The Levitated Dipole Experiment on the MIT campus.
Tests on a machine that mimics a planet's magnetic field show that it may offer "an alternative path to taming nuclear fusion for power generation," the Massachusetts Institute of Technology (MIT) wrote in a press release (see below) this week announcing news published in the latest issue of Nature Physics.
The new results published there come from an experimental fusion reactor at the Plasma Science and Fusion Centre on the MIT campus, inspired by observations from space made by satellites. Called the Levitated Dipole Experiment, or LDX, a joint project of MIT and Columbia University, it uses a half-tonne donut-shaped magnet about the size and shape of a large truck tire, made of superconducting wire coiled inside a stainless steel vessel. This magnet is suspended by a powerful electromagnetic field, and is used to control the motion of the 10-million-degree-hot electrically charged gas, or plasma, contained within its 16-foot-diameter outer chamber.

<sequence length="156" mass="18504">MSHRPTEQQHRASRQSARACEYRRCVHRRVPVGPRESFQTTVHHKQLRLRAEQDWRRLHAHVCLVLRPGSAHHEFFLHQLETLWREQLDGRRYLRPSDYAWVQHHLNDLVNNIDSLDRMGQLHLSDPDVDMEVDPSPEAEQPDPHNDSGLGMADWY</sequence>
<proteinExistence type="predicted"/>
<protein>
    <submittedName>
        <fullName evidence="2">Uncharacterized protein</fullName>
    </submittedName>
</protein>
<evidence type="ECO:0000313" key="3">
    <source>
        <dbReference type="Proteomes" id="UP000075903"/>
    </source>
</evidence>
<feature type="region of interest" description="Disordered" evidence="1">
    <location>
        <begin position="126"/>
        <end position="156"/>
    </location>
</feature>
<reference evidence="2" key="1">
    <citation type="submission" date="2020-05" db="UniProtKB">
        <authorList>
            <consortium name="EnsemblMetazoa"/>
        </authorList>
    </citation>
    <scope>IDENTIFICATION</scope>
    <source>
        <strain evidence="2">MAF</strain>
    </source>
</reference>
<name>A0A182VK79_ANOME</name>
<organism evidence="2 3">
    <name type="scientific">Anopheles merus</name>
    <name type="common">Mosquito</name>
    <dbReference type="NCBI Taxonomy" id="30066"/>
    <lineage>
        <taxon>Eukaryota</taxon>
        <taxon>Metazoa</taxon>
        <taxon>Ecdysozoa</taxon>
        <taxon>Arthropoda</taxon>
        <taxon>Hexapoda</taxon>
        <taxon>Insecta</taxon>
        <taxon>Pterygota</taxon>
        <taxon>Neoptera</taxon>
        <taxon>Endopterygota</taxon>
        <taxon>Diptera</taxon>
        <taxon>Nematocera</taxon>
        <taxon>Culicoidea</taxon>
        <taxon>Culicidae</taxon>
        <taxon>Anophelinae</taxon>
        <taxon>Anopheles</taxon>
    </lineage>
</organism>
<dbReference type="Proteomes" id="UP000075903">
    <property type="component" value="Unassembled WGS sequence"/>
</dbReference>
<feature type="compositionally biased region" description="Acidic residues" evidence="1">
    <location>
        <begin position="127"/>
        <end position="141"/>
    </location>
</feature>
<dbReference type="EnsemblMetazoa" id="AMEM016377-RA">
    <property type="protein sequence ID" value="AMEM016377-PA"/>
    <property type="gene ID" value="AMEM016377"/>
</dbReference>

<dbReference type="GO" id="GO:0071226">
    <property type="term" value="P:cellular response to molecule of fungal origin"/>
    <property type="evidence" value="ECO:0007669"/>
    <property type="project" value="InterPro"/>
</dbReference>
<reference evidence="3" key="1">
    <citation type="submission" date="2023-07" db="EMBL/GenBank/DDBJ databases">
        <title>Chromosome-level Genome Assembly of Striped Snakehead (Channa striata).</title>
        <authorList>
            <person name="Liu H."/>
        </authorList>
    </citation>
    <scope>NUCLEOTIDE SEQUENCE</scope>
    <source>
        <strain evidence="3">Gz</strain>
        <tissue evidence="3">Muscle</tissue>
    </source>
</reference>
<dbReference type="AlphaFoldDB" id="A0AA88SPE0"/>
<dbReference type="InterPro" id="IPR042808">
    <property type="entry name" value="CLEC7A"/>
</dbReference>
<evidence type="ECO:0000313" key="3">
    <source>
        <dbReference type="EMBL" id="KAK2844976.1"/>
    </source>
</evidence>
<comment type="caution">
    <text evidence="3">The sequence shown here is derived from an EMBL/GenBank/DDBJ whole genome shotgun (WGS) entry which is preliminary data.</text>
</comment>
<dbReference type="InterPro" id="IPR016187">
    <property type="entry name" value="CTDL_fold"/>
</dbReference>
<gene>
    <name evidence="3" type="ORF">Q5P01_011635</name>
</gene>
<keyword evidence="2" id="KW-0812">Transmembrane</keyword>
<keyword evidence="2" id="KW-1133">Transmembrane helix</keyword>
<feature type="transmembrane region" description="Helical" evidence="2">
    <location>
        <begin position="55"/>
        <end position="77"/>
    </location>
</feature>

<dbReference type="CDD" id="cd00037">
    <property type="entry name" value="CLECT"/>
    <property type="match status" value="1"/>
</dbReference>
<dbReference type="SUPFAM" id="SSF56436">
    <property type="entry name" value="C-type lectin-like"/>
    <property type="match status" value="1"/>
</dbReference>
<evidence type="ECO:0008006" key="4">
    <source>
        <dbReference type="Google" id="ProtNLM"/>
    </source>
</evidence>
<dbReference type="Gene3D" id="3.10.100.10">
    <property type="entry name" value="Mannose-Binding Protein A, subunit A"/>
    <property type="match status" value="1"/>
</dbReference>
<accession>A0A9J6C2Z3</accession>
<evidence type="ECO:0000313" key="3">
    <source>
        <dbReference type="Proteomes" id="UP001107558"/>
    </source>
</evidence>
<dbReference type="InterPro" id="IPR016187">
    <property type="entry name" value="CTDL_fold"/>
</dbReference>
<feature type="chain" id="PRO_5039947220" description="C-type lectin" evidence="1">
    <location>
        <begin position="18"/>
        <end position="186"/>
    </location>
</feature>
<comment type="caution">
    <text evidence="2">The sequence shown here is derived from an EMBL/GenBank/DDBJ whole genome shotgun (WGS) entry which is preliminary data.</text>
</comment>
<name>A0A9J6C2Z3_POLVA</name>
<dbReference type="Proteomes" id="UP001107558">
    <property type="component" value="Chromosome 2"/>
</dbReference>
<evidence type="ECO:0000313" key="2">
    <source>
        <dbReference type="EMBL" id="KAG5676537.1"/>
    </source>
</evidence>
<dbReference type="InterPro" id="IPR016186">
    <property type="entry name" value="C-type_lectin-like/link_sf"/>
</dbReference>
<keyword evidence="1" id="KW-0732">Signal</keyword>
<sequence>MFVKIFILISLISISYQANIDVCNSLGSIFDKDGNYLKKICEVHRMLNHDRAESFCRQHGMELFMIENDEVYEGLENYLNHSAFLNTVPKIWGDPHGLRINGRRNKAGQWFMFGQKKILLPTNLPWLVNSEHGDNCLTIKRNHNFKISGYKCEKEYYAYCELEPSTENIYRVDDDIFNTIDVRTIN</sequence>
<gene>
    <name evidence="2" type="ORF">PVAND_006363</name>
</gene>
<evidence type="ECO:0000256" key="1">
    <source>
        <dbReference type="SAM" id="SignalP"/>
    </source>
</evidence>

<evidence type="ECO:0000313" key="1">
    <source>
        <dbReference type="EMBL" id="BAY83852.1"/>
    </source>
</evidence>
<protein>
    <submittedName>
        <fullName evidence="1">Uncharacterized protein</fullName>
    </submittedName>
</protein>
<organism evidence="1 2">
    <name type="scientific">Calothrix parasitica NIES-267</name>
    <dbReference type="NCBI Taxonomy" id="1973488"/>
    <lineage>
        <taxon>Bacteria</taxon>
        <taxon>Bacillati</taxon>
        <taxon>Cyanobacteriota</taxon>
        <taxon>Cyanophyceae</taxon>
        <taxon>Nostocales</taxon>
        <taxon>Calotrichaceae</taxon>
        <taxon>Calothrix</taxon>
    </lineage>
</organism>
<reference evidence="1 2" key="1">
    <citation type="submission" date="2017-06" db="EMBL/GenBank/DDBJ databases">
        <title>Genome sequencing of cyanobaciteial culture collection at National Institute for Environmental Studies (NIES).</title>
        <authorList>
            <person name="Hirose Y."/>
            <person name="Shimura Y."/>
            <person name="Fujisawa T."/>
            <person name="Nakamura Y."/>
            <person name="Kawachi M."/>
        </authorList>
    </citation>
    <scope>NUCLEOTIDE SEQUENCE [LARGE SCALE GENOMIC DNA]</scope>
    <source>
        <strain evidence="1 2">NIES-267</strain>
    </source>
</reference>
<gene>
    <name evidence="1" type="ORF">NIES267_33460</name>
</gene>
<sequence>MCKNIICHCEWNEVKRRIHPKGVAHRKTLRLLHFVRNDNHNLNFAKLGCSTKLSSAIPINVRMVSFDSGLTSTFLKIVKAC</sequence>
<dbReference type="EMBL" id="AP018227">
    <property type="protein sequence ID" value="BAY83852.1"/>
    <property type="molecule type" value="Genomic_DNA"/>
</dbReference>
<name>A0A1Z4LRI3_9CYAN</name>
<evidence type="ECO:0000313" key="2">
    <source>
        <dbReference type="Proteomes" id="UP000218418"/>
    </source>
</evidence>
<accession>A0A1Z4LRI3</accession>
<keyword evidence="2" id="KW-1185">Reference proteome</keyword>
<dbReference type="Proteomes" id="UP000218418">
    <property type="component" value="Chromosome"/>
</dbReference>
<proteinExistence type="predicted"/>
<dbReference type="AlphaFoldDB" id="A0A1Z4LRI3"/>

Our experiment was inspired by observations of planetary magnetospheres made by interplanetary spacecraft," says MIT senior scientist Jay Kesner. "Planets like Earth and Jupiter can accumulate hot ionized matter with their dipole field even at high pressure," says the physicist. A plasma effect known as turbulent inward pinch.